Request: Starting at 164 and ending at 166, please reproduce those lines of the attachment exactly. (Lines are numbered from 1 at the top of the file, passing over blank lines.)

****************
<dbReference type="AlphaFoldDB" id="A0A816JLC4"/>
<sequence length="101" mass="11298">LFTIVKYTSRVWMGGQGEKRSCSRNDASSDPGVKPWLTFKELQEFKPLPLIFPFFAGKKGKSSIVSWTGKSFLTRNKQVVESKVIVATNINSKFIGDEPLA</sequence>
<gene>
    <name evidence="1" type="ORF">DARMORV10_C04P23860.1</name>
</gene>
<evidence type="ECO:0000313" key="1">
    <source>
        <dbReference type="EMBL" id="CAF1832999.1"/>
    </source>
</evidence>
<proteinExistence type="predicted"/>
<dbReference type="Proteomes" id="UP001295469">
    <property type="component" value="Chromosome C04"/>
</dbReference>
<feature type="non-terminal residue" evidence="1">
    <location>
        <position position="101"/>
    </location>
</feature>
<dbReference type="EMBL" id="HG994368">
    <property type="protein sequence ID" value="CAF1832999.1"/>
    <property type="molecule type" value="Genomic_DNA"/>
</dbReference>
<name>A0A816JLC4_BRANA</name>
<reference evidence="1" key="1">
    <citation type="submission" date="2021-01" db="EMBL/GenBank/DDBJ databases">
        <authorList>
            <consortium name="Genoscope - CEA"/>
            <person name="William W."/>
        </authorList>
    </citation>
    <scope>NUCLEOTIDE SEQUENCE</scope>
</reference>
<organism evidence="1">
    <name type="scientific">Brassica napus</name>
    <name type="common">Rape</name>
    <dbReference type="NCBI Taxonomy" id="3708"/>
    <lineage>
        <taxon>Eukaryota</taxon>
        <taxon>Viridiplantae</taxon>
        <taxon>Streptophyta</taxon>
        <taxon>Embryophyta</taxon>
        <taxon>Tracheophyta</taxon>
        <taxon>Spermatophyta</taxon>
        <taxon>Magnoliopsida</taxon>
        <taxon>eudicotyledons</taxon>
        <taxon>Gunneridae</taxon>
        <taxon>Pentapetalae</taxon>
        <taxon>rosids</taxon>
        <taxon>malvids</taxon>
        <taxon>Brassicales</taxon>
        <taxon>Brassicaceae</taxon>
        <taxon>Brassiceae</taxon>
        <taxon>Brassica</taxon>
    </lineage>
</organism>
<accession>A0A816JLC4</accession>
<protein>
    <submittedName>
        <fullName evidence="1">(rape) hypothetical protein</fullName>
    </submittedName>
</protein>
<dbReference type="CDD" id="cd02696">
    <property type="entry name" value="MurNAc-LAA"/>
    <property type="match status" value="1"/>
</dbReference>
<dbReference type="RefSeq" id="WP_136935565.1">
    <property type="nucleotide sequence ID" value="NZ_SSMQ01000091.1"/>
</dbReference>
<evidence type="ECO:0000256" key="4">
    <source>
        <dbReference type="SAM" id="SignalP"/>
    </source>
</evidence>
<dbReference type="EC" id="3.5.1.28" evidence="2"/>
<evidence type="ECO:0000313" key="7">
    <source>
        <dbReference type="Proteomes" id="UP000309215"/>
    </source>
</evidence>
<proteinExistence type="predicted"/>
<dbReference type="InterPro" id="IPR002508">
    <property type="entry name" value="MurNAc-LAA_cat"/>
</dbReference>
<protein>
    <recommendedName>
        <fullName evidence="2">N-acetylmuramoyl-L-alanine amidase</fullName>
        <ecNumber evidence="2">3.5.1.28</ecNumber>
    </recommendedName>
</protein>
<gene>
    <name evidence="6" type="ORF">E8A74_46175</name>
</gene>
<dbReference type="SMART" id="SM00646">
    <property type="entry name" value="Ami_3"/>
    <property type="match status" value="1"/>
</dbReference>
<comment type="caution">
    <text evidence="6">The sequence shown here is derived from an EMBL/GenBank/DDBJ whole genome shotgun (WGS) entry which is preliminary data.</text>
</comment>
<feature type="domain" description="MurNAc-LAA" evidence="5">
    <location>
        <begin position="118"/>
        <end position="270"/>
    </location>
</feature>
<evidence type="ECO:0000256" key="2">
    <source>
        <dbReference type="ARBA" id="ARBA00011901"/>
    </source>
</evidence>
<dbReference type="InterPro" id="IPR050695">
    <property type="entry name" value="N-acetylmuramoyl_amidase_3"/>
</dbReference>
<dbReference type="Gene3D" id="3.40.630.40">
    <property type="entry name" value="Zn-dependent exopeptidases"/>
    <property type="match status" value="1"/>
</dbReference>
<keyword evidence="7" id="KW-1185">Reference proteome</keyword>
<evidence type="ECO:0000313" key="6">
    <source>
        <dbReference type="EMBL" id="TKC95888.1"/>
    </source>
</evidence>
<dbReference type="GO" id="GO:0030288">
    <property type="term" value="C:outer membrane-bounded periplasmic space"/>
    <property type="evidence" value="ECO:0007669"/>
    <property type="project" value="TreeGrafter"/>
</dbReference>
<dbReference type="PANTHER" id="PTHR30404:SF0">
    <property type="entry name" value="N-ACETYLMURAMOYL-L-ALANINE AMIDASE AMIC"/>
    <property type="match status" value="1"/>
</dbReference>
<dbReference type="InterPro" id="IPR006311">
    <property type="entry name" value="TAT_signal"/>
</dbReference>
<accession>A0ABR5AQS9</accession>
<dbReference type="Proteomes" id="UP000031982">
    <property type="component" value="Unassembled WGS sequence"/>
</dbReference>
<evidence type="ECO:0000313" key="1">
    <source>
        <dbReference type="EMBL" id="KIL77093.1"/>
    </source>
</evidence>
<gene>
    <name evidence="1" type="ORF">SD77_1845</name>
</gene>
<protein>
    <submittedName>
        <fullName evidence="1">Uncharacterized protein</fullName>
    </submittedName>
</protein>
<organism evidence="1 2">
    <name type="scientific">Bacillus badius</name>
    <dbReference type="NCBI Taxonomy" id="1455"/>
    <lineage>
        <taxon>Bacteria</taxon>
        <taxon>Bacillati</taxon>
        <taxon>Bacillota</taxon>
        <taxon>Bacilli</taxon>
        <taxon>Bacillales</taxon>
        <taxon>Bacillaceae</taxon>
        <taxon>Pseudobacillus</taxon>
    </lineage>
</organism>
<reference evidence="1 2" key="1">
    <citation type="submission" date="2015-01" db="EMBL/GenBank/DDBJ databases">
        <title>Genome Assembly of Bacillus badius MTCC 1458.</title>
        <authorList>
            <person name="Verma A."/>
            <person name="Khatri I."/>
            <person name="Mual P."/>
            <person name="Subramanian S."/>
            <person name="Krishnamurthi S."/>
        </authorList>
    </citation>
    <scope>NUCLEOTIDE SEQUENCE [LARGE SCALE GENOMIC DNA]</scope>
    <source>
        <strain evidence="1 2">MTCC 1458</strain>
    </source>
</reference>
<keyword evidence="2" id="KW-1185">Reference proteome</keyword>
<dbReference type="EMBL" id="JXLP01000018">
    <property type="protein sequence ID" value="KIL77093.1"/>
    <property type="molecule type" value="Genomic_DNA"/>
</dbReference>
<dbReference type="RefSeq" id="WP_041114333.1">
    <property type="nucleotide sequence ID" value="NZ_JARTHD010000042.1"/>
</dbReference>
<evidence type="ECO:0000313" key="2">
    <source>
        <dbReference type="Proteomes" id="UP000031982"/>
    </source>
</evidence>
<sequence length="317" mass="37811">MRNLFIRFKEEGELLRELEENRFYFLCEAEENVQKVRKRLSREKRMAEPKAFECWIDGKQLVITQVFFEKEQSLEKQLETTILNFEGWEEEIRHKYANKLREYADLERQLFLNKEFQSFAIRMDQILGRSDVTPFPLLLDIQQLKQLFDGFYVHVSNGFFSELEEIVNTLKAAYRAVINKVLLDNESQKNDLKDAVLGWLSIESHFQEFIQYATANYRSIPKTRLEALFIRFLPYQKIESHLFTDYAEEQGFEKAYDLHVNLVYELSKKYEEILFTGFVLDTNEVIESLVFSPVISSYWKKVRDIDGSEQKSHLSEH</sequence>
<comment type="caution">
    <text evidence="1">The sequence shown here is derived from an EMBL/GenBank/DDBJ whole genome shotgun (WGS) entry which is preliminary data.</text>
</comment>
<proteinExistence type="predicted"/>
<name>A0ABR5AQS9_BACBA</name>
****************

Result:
        <taxon>Pseudobacillus</taxon>
    </lineage>
</organism>